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The Johns Hopkins Hospital Is a Comprehensive Stroke Center

November 18, 2013

Victor Urrutia directs The Johns Hopkins Hospital Stroke Center.

Like all academic medical centers, part of Johns Hopkins’ mission is discovering new, more effective ways to treat health conditions. But novel treatments aren’t the only way to save more lives. How a hospital works to deliver care can be just as effective in improving patient outcomes. Recently, The Johns Hopkins Hospital was rewarded both for the ways it treats stroke patients as well as its efforts to find better ways to deliver care by earning certification as a comprehensive stroke center from the Joint Commission, the organization that accredits and certifies more than 20,000 health care organizations and programs in the United States.

Since 2005 and 2004, respectively, The Johns Hopkins Hospital and Johns Hopkins Bayview Medical Center have been certified by the Joint Commission as primary stroke centers, a designation that means these hospitals follow the best practices for stroke care developed by the American Heart Association/American Stroke Association. “Being certified as a comprehensive stroke center takes it to a higher level,” says The Johns Hopkins Hospital Stroke Center director,Victor Urrutia.

Urrutia explains that The Johns Hopkins Hospital has long been a leader in stroke care and neurology in general, placing top in the country for neurology and neurosurgery in this year’s U.S. News & World Report hospital rankings. “We have all the elements, resources and equipment that allow us to take care of stroke patients with the newest and best technology and medicines, all factors that helped us gain the primary stroke center certification,” he says.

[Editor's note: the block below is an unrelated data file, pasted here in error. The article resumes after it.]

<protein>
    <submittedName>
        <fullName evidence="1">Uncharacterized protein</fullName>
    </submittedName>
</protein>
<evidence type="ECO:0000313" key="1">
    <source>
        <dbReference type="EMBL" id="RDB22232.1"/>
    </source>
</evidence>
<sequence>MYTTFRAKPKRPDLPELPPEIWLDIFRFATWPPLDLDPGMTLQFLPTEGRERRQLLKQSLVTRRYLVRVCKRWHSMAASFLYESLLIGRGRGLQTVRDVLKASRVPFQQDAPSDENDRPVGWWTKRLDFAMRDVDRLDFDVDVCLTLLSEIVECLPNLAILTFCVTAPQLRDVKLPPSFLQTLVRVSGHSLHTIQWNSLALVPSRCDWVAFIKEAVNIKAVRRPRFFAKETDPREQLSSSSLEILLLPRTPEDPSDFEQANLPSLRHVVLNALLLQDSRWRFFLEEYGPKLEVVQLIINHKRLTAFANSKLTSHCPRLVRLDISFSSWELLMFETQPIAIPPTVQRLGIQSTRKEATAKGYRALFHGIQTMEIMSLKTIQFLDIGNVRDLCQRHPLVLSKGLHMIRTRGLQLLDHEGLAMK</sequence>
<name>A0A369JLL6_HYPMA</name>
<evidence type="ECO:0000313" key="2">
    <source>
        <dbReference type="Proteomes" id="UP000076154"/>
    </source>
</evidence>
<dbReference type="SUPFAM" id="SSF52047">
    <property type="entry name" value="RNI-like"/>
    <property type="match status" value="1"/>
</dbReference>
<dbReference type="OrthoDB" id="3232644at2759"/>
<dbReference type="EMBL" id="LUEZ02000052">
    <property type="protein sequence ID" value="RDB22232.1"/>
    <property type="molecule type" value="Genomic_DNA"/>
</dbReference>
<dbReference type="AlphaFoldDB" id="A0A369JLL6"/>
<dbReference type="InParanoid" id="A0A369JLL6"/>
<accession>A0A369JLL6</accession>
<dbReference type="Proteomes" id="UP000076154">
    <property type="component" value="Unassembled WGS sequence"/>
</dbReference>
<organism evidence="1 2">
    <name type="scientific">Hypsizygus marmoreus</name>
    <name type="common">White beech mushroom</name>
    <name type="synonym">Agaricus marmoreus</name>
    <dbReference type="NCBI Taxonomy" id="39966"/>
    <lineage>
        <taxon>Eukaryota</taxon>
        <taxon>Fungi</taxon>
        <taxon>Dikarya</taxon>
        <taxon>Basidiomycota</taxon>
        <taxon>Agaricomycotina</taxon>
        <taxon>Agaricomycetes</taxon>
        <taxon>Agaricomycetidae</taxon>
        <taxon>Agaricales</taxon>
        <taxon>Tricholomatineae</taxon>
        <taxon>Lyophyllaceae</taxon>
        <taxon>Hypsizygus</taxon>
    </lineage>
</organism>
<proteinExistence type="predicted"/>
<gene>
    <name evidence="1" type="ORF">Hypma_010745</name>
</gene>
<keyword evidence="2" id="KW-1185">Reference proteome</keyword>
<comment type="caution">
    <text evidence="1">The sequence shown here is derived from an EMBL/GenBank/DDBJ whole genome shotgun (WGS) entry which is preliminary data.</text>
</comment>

But becoming a comprehensive stroke center requires a level of care that few hospitals are able to deliver, including annual experience treating a set volume of patients with the most complicated kinds of strokes, the ability to perform medical imaging including MRIs around the clock every day, and the ability to deliver physical, occupational and speech therapy most days of the week. It also requires that hospitals move patients smoothly from the hospital to outpatient care and provide community education, reaching out to local residents to teach them about preventing and recognizing strokes.

Additionally and importantly, Urrutia adds, the certification requires hospitals to track their performance—the outcomes of their stroke patients and their complication rates. Recording these data can be a powerful tool in helping Johns Hopkins and other hospitals with a comprehensive stroke center certification continue improving care, especially for the most complicated cases.

“Understanding the data allows us to detect a trend,” Urrutia explains. Consequently, by looking back at outcomes, both good and bad, he and other stroke neurologists at Johns Hopkins can know what to do more of, as well as what they can do differently. “This infrastructure gives us a process for quality improvement, a way to maximize safety and patient outcomes,” he says.

Having such a comprehensive set of tools for helping stroke patients makes The Johns Hopkins Hospital one of the most qualified hospitals in the country and the only hospital in Maryland for treating the most difficult stroke patients, he adds.

“When it comes to improving patients’ lives and safety and outcomes, discovering new ways to make a hospital work can be just as powerful as discovering a new medication,” Urrutia says. “That’s why this certification is so important.”   

Information: 410-955-2228

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